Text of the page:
XTreeE, a France-based specialist in 3D printing concrete and construction, is reportedly working on a new project for a customer in the Caribbean. The project in question—a joint effort by XTreeE, Martinique-based telecoms infrastructure company Art & Fact Innovation and engineering firm Lamoureux & Ricciotti—consists of 3D printing 12-meter-tall telecom towers that blend seamlessly into the environment.
According to Les Echos, XTreeE is currently 3D printing the concrete structures at its facility in Rungis, France using its robotic additive manufacturing system. Eventually, the 12-meter-tall towers will be deployed in Guadeloupe to enable broader access to 5G networks.
Why 3D print the towers instead of using more traditional telecoms infrastructure? In short, to ensure a more aesthetically appealing landscape. That is, XTreeE was enlisted to manufacture the tall structures to avoid dotting the Guadeloupe landscape with unsightly metal communications towers.
As Alain Guillen, general manager of XTreeE, explained, land owners across France are hesitant about implementing 5G infrastructure because of the impact on the landscape. By 3D printing more visually interesting and cohesive towers, the integrity of the countryside and landscape can be preserved.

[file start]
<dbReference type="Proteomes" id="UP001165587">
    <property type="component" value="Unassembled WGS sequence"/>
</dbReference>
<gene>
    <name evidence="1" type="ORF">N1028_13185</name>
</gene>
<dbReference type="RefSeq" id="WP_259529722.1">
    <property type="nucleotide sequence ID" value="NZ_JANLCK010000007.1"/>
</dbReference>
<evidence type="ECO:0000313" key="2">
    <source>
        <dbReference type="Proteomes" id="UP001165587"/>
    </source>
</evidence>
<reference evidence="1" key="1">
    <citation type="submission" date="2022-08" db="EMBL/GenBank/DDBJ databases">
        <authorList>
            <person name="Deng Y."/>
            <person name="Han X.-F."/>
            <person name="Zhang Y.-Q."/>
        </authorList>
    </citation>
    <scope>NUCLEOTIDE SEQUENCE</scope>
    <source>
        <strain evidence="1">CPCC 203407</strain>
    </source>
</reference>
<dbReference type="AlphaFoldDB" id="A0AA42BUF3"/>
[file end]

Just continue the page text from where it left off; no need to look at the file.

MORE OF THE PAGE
The 3D printed concrete structures in question are designed to resemble tree trunks and to promote the growth of natural vegetation in order to blend into the natural landscape—or even contribute positively to it. When assembled, the tall 3D printed trunks will hide the intrusive metal telecoms antennas and scaffolding, while still enabling 5G connections.
The project, commissioned by Art & Fact Innovation, will undoubtedly take some time to implement, though we are very curious about the results. What will the 3D printed towers look like when installed? Will the concrete materials impede the 5G connections at all? Will XTreeE 3D print towers for other geographic areas? So many questions!
XTreeE has worked on a number of interesting and innovative projects using its large-scale construction 3D printing technology. Backed by VINCI and Thornton Tomasetti, the 3D printing company was responsible for building a four-meter-tall supportive post for a playground roof in Aix-en-Provence, as well as a concrete storm water collection system, an artificial reef and many other experimental structures.